By now, Irish coffee is essential. Coffee and whiskey - they’re like peanut butter and jelly. But jelly doesn’t make me moody and introspective.
I’ve had enough Irish coffee tonight to tell you that I’m in one of those moods again where I want to be alone and pretend I’m someone that’s not me. But this time, I don’t want to get lost in a city street. I want to go to Kinsale and find a pub that none of the other tourists know about. I’ll forget who I am and I’ll get lost in the crowd of salty old Irish sailors. We’ll toast and we’ll sing and we’ll curse and we’ll yell. At one point, the crowd will quiet itself. An old man with a trim white beard and a golden tenor voice will sing a sad song about a beautiful Irish maiden who dies on her wedding day because she loves another man and was forced by her parents to marry an English landlord. Suddenly, everything in the room will disappear except for me and the old man and three drippy candles near the back left corner of the room. Later, we’ll live on his yacht together. We’ll have rosy cheeks and wear cable-knit sweaters and we’ll travel around the world searching for rare editions of leather bound books to complete our library of classic (and modern) literature. We’ll play scrabble and make important discoveries about the authorship of Homeric epics. He’ll think long division is relaxing and I’ll refuse to do the dishes.
All of this is nonsense.
It has been another long day of sightseeing and driving. We stole Grandpa from Becky this morning. She was getting ready to go shopping in Killarney, and at the last minute Aunt Mary asked Grandpa if he wanted to go to a nearby castle with our little splinter group. He joined Mary’s family and ours for the day and we were happy to have him.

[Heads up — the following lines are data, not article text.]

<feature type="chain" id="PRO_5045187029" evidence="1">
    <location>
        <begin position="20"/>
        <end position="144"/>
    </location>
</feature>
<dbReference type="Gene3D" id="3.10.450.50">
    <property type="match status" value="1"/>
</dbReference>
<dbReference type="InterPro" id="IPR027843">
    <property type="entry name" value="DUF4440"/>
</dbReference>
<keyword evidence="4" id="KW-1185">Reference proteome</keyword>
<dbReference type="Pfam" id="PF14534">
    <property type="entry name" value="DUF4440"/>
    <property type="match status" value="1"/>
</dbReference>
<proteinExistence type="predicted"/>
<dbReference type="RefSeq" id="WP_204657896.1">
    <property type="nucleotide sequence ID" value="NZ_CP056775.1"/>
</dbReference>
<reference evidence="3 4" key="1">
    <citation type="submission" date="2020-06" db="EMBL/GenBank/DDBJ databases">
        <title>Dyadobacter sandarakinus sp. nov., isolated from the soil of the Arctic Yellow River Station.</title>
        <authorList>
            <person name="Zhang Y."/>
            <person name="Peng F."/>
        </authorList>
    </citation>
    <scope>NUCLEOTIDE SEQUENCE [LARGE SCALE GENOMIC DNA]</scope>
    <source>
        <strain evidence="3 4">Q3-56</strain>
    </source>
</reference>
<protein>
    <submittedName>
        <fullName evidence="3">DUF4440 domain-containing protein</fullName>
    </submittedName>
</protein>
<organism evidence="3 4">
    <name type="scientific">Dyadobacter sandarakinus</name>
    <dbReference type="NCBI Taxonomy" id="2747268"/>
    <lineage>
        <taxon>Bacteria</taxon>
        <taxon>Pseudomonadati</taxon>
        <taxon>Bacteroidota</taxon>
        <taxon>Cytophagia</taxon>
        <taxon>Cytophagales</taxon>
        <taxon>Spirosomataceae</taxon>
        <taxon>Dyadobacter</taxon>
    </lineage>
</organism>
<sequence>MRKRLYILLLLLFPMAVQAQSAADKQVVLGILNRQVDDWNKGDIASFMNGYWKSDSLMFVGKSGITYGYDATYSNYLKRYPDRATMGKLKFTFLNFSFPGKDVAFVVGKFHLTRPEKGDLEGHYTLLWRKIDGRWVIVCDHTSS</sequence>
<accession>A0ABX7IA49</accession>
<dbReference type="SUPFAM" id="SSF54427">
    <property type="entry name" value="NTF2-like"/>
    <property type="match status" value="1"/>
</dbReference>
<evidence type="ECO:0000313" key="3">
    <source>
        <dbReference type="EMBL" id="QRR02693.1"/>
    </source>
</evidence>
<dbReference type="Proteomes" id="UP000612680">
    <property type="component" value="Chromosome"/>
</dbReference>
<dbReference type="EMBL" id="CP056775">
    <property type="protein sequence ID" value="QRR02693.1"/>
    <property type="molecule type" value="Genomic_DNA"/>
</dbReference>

We went to an old English estate near Killarney called Muckross. We parked near the main road and there were horse driven carriages available to bring us to the house and grounds. One of the drivers greeted us at our car. He had an incredibly thick accent and, when he tried to tell us how much the ride would cost, none of us could understand him…it really is amazing how the phrase “forty euros” can sound VERY rude….I didn’t know the “r” sound was ever articulated on the soft pallet with a “k” sound. My dad and Grandpa couldn’t stop laughing and later Grandpa Bob retold the story over and over.
Muckross wasn’t all that wonderful. We did get to see some of their living history farms and taste some soda bread that had been baked over an open fire. That was pretty great. OH! But one fantastic thing did happen. My Aunt Mary and cousin Hannah were walking along a garden path when all of the sudden they heard a very annoying, very familiar sound:
“Cackle, cackle! Cackle, snort!”
Yes, two days later the Annoying Lady from the tour in Kinsale had somehow found her way into our lives again. Mary and Hannah came to find me and my sister to point out the annoying lady to us and we couldn’t believe it. It was definitely her. She was standing near a small white tour bus with the rest of her group. I couldn’t help but feel some empathy for those unsuspecting co-travelers of hers.
From Muckross, we drove back to the hotel in Bunratty where we’d started out. Most of the group is heading out in the morning to fly back to the US, so we celebrated the last night of togetherness with dinner in the hotel restaurant. After tonight, the only family members left will be our family and my Aunt Mary’s family, so seven of us all together.
In the hotel bar after dinner, we stood around talking and drinking. Somehow, a man at the bar started singing a song to me. I’m not sure why he started singing, or how we became acquainted, but he sang a very moving song telling you to love your mother because someday she’ll die. Touching. So I sang him a song that I sang at my grandmother’s funeral. This spiraled us into a sort of a sing off that lasted for about two hours and ultimately culminated in the Hotel lobby with seven drunk Irish men telling me that I’m the next American Idol. Uh huh.
After some awkward moments including my cousin Sarah needing to escape from the advances of one of those men, we went to bed very tired and very hoarse.